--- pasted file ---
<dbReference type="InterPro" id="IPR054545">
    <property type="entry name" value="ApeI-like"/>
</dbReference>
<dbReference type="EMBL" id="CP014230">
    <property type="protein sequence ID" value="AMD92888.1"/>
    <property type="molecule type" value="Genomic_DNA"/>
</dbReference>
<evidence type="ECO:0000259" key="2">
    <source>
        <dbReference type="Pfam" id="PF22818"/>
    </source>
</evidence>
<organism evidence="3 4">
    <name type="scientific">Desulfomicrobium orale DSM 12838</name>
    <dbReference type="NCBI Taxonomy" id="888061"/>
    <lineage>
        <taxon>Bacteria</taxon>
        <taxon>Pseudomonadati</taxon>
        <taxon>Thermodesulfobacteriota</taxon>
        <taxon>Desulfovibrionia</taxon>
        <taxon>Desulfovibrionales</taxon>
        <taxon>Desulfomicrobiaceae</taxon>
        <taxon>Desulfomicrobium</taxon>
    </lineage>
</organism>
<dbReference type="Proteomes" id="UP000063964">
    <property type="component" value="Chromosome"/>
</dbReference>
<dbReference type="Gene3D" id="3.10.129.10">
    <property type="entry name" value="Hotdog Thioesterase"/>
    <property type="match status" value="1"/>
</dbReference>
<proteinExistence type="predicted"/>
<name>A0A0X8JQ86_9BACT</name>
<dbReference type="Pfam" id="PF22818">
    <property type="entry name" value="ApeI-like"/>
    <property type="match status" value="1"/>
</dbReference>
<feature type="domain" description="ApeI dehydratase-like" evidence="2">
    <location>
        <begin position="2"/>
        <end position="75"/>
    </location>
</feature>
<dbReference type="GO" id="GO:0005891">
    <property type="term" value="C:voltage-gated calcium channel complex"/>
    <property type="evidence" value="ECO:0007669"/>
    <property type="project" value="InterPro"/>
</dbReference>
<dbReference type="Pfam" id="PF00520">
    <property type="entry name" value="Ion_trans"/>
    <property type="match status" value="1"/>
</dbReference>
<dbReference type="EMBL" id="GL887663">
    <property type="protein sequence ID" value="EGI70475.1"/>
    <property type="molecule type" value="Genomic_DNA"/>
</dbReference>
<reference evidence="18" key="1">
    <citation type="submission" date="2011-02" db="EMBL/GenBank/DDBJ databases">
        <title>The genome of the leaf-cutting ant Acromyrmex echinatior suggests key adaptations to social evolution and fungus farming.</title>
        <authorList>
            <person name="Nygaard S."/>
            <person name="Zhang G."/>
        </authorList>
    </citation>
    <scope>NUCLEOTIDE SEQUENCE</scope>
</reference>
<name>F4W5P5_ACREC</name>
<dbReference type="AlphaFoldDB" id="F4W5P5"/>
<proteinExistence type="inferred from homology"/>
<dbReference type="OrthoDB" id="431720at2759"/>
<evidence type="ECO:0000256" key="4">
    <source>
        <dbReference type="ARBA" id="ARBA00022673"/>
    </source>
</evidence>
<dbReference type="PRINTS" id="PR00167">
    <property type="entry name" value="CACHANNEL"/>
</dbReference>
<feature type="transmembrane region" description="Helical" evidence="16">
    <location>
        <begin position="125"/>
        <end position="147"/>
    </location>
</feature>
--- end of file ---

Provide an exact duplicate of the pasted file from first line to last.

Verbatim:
<dbReference type="InterPro" id="IPR054545">
    <property type="entry name" value="ApeI-like"/>
</dbReference>
<dbReference type="EMBL" id="CP014230">
    <property type="protein sequence ID" value="AMD92888.1"/>
    <property type="molecule type" value="Genomic_DNA"/>
</dbReference>
<evidence type="ECO:0000259" key="2">
    <source>
        <dbReference type="Pfam" id="PF22818"/>
    </source>
</evidence>
<organism evidence="3 4">
    <name type="scientific">Desulfomicrobium orale DSM 12838</name>
    <dbReference type="NCBI Taxonomy" id="888061"/>
    <lineage>
        <taxon>Bacteria</taxon>
        <taxon>Pseudomonadati</taxon>
        <taxon>Thermodesulfobacteriota</taxon>
        <taxon>Desulfovibrionia</taxon>
        <taxon>Desulfovibrionales</taxon>
        <taxon>Desulfomicrobiaceae</taxon>
        <taxon>Desulfomicrobium</taxon>
    </lineage>
</organism>
<dbReference type="Proteomes" id="UP000063964">
    <property type="component" value="Chromosome"/>
</dbReference>
<dbReference type="Gene3D" id="3.10.129.10">
    <property type="entry name" value="Hotdog Thioesterase"/>
    <property type="match status" value="1"/>
</dbReference>
<proteinExistence type="predicted"/>
<name>A0A0X8JQ86_9BACT</name>
<dbReference type="Pfam" id="PF22818">
    <property type="entry name" value="ApeI-like"/>
    <property type="match status" value="1"/>
</dbReference>
<feature type="domain" description="ApeI dehydratase-like" evidence="2">
    <location>
        <begin position="2"/>
        <end position="75"/>
    </location>
</feature>
<dbReference type="GO" id="GO:0005891">
    <property type="term" value="C:voltage-gated calcium channel complex"/>
    <property type="evidence" value="ECO:0007669"/>
    <property type="project" value="InterPro"/>
</dbReference>
<dbReference type="Pfam" id="PF00520">
    <property type="entry name" value="Ion_trans"/>
    <property type="match status" value="1"/>
</dbReference>
<dbReference type="EMBL" id="GL887663">
    <property type="protein sequence ID" value="EGI70475.1"/>
    <property type="molecule type" value="Genomic_DNA"/>
</dbReference>
<reference evidence="18" key="1">
    <citation type="submission" date="2011-02" db="EMBL/GenBank/DDBJ databases">
        <title>The genome of the leaf-cutting ant Acromyrmex echinatior suggests key adaptations to social evolution and fungus farming.</title>
        <authorList>
            <person name="Nygaard S."/>
            <person name="Zhang G."/>
        </authorList>
    </citation>
    <scope>NUCLEOTIDE SEQUENCE</scope>
</reference>
<name>F4W5P5_ACREC</name>
<dbReference type="AlphaFoldDB" id="F4W5P5"/>
<proteinExistence type="inferred from homology"/>
<dbReference type="OrthoDB" id="431720at2759"/>
<evidence type="ECO:0000256" key="4">
    <source>
        <dbReference type="ARBA" id="ARBA00022673"/>
    </source>
</evidence>
<dbReference type="PRINTS" id="PR00167">
    <property type="entry name" value="CACHANNEL"/>
</dbReference>
<feature type="transmembrane region" description="Helical" evidence="16">
    <location>
        <begin position="125"/>
        <end position="147"/>
    </location>
</feature>